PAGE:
Operation Change: A New Paradigm Addressing Behavior Change and Musculoskeletal Health Disparities

Lynne C Jones, Yashika Watkins, Duanny Alva

Research output: Contribution to journalArticle

Abstract

Background: In this study, we examined the implementation and efficacy of Operation Change, a community-based, culturally sensitive program to stimulate behavioral changes in activity level and improve musculoskeletal health in African-American (AA) and Hispanic/Latina (H/L) women with obesity and early-stage osteoarthritis. Methods: Sixty-two women (32 AA and 30 H/L), 40–75 years old, with nontraumatic knee pain and body mass index values > 30, participated in a 12-week program of presentations, motivational interviewing, goal setting, and physical activities. Assessments (at 0, 6, and 12 weeks) included a demographic questionnaire, physical assessment, timed 50-ft walking test, Western Ontario and McMaster Universities Arthritis Index (WOMAC), Short Form-36 Health Survey (SF-36), 8-Item Physical Health Questionnaire (PHQ-8), and motivational interview assessment. Results: Walking time improved significantly for H/L women (P < 0.0001) but not AA women (P = 0.0759). Both groups had significant mean weight loss (P < 0.05) with high variability among individuals. WOMAC scores for both groups indicated decreased pain (P < 0.0001) and stiffness (P < 0.0001) and improved physical functioning (P < 0.0001) by 12 weeks. SF-36 results were comparable to those of the WOMAC. PHQ-8 results improved significantly for H/L women (P < 0.0001) but not AA women (P = 0.077). Participants scored the motivational interviewing component of the program favorably. Conclusions: Participation in Operation Change increased physical activity, resulting in improvements in pain and function scores. This supports a new paradigm for behavioral modification that helps AA and H/L women take an active role in living with osteoarthritis.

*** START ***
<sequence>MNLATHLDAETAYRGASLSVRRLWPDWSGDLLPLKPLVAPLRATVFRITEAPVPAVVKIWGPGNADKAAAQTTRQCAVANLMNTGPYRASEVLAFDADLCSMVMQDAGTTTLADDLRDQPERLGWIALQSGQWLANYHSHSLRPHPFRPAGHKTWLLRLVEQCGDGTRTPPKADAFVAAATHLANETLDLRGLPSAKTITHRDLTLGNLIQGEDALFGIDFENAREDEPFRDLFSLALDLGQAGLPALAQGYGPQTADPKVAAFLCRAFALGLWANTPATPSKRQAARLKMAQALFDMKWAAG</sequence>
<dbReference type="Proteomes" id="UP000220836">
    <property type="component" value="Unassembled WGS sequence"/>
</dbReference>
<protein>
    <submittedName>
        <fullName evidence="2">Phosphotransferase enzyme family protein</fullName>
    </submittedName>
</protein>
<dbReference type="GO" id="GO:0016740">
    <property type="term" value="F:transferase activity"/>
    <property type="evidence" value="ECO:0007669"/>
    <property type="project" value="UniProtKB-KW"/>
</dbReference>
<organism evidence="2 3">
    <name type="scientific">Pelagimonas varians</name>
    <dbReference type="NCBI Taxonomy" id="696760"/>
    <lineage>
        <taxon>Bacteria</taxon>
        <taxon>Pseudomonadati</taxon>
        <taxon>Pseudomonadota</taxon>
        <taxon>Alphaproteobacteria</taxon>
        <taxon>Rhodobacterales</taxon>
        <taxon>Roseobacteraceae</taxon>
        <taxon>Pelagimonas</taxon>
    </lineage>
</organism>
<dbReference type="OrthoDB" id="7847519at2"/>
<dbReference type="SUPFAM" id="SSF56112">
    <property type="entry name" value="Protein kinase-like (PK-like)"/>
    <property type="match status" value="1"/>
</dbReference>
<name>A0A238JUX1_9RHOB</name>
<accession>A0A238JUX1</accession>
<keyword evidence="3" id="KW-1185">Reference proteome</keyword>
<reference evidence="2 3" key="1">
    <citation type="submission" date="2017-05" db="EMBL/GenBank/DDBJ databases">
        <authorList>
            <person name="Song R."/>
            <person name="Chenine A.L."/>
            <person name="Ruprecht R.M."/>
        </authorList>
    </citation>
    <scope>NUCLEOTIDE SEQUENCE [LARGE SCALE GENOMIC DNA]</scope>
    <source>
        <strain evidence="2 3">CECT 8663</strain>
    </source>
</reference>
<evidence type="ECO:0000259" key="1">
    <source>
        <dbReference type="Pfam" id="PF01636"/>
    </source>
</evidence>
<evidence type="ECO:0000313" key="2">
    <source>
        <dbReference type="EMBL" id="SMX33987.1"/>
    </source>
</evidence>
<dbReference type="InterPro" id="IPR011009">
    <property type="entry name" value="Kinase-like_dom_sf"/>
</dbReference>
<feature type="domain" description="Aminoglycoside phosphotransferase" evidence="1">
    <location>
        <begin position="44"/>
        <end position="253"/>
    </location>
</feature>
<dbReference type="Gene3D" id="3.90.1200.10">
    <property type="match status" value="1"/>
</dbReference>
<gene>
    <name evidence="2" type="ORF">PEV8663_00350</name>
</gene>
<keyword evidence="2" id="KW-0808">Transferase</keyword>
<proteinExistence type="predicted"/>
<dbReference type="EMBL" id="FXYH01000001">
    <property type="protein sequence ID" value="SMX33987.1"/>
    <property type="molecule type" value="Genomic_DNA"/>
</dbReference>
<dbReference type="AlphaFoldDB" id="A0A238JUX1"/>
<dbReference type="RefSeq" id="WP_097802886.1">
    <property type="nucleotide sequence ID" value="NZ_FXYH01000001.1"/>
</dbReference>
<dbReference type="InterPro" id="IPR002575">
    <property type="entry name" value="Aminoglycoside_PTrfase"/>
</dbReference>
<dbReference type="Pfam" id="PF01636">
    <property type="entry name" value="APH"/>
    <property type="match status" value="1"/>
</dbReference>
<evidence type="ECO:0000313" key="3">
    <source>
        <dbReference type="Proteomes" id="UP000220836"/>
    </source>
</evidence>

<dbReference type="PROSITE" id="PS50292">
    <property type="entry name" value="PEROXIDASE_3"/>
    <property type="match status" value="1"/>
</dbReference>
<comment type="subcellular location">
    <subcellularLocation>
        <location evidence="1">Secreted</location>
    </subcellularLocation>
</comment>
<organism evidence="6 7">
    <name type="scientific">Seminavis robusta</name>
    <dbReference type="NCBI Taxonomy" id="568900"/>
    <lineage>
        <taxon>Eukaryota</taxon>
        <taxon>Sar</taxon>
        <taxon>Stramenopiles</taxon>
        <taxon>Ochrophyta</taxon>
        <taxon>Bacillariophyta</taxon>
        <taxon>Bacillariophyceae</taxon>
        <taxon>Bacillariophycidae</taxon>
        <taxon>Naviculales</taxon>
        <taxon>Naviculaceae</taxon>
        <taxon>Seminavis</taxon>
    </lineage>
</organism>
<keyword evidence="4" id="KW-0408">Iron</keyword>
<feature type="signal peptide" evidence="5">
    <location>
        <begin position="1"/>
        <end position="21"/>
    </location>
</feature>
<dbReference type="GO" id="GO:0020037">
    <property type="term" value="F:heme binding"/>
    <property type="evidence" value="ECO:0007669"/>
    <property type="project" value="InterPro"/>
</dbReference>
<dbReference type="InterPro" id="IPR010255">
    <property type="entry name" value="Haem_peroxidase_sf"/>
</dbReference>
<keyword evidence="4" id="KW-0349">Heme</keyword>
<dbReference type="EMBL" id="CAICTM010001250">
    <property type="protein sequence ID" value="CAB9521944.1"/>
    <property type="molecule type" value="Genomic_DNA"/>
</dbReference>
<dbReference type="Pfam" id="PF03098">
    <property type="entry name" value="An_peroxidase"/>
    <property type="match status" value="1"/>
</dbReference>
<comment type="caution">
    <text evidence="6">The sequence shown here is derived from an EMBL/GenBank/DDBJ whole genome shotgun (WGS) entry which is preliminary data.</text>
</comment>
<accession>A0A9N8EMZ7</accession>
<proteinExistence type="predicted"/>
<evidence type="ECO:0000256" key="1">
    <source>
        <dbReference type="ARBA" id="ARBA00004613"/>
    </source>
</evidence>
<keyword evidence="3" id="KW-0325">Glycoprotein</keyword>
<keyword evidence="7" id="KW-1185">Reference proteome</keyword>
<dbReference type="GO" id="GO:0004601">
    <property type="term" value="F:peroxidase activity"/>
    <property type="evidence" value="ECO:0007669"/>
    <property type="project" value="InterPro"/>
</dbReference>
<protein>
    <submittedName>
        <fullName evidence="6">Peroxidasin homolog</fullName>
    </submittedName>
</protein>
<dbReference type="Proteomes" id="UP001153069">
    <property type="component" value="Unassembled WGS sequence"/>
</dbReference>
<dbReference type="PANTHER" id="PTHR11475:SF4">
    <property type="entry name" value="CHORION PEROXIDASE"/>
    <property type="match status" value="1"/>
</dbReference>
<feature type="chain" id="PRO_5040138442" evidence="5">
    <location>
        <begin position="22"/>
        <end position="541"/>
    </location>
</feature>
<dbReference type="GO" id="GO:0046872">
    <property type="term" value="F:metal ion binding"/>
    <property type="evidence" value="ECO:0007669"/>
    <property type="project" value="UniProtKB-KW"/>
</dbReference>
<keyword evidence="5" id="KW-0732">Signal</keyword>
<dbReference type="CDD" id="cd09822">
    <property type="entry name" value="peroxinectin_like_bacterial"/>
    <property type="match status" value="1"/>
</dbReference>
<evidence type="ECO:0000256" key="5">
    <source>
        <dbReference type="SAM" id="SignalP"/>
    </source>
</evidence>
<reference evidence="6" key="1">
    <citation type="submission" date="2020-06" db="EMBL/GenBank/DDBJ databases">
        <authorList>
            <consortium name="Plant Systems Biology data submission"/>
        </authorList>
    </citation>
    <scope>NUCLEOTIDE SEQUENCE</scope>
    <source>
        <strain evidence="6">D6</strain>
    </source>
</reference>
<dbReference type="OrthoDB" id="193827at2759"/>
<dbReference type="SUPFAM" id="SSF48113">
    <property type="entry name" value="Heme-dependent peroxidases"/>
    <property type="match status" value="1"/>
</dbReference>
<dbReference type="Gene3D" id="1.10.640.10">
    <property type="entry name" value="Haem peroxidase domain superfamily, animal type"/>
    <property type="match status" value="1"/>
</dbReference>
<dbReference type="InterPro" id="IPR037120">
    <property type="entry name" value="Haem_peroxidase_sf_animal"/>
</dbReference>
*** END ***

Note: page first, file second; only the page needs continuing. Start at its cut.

Original languageEnglish (US)
Pages (from-to)1-9
Number of pages9
JournalJournal of racial and ethnic health disparities
DOIs
Publication statusAccepted/In press - Apr 24 2018

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Keywords

  • Behavioral change program
  • Early-stage osteoarthritis
  • Knee pain
  • Obesity
  • Outcomes
  • Physical activity level

ASJC Scopus subject areas

  • Health(social science)
  • Anthropology
  • Sociology and Political Science
  • Health Policy
  • Public Health, Environmental and Occupational Health

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